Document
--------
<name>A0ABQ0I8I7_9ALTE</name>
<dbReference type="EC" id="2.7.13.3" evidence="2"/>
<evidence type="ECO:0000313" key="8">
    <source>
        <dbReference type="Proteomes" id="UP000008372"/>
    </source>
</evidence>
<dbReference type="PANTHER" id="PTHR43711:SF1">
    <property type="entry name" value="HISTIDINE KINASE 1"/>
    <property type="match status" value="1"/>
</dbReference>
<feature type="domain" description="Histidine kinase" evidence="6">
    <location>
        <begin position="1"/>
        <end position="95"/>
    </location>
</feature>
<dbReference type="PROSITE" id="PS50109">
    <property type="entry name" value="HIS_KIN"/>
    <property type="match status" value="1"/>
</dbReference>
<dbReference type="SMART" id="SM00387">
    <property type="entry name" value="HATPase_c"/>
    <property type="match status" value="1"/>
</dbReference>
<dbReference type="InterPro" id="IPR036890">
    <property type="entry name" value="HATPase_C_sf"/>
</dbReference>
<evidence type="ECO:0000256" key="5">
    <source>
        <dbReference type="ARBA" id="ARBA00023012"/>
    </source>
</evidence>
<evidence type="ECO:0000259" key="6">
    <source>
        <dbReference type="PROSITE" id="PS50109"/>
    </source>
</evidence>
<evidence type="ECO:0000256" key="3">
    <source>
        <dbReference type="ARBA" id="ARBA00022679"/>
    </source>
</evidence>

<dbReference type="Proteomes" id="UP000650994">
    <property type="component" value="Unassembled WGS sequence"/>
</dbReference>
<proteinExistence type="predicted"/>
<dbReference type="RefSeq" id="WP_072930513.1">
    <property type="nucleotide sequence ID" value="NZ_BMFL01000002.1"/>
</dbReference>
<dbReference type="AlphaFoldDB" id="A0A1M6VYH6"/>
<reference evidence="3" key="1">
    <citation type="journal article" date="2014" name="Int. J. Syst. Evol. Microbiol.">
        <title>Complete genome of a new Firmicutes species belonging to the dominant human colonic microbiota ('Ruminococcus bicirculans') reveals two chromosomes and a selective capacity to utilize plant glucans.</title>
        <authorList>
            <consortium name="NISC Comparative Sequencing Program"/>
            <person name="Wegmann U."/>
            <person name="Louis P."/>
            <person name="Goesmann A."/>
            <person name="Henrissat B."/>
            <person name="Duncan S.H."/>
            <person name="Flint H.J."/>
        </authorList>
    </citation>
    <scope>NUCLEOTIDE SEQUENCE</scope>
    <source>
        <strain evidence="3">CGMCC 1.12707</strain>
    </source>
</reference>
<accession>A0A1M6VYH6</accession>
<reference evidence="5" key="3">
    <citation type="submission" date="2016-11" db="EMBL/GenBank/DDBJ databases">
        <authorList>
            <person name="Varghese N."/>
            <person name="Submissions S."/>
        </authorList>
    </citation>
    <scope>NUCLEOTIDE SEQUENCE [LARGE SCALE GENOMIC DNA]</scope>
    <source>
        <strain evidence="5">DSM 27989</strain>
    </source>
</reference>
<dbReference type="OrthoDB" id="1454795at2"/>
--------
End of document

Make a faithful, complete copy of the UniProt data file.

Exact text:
<name>A0ABQ0I8I7_9ALTE</name>
<dbReference type="EC" id="2.7.13.3" evidence="2"/>
<evidence type="ECO:0000313" key="8">
    <source>
        <dbReference type="Proteomes" id="UP000008372"/>
    </source>
</evidence>
<dbReference type="PANTHER" id="PTHR43711:SF1">
    <property type="entry name" value="HISTIDINE KINASE 1"/>
    <property type="match status" value="1"/>
</dbReference>
<feature type="domain" description="Histidine kinase" evidence="6">
    <location>
        <begin position="1"/>
        <end position="95"/>
    </location>
</feature>
<dbReference type="PROSITE" id="PS50109">
    <property type="entry name" value="HIS_KIN"/>
    <property type="match status" value="1"/>
</dbReference>
<dbReference type="SMART" id="SM00387">
    <property type="entry name" value="HATPase_c"/>
    <property type="match status" value="1"/>
</dbReference>
<dbReference type="InterPro" id="IPR036890">
    <property type="entry name" value="HATPase_C_sf"/>
</dbReference>
<evidence type="ECO:0000256" key="5">
    <source>
        <dbReference type="ARBA" id="ARBA00023012"/>
    </source>
</evidence>
<evidence type="ECO:0000259" key="6">
    <source>
        <dbReference type="PROSITE" id="PS50109"/>
    </source>
</evidence>
<evidence type="ECO:0000256" key="3">
    <source>
        <dbReference type="ARBA" id="ARBA00022679"/>
    </source>
</evidence>

<dbReference type="Proteomes" id="UP000650994">
    <property type="component" value="Unassembled WGS sequence"/>
</dbReference>
<proteinExistence type="predicted"/>
<dbReference type="RefSeq" id="WP_072930513.1">
    <property type="nucleotide sequence ID" value="NZ_BMFL01000002.1"/>
</dbReference>
<dbReference type="AlphaFoldDB" id="A0A1M6VYH6"/>
<reference evidence="3" key="1">
    <citation type="journal article" date="2014" name="Int. J. Syst. Evol. Microbiol.">
        <title>Complete genome of a new Firmicutes species belonging to the dominant human colonic microbiota ('Ruminococcus bicirculans') reveals two chromosomes and a selective capacity to utilize plant glucans.</title>
        <authorList>
            <consortium name="NISC Comparative Sequencing Program"/>
            <person name="Wegmann U."/>
            <person name="Louis P."/>
            <person name="Goesmann A."/>
            <person name="Henrissat B."/>
            <person name="Duncan S.H."/>
            <person name="Flint H.J."/>
        </authorList>
    </citation>
    <scope>NUCLEOTIDE SEQUENCE</scope>
    <source>
        <strain evidence="3">CGMCC 1.12707</strain>
    </source>
</reference>
<accession>A0A1M6VYH6</accession>
<reference evidence="5" key="3">
    <citation type="submission" date="2016-11" db="EMBL/GenBank/DDBJ databases">
        <authorList>
            <person name="Varghese N."/>
            <person name="Submissions S."/>
        </authorList>
    </citation>
    <scope>NUCLEOTIDE SEQUENCE [LARGE SCALE GENOMIC DNA]</scope>
    <source>
        <strain evidence="5">DSM 27989</strain>
    </source>
</reference>
<dbReference type="OrthoDB" id="1454795at2"/>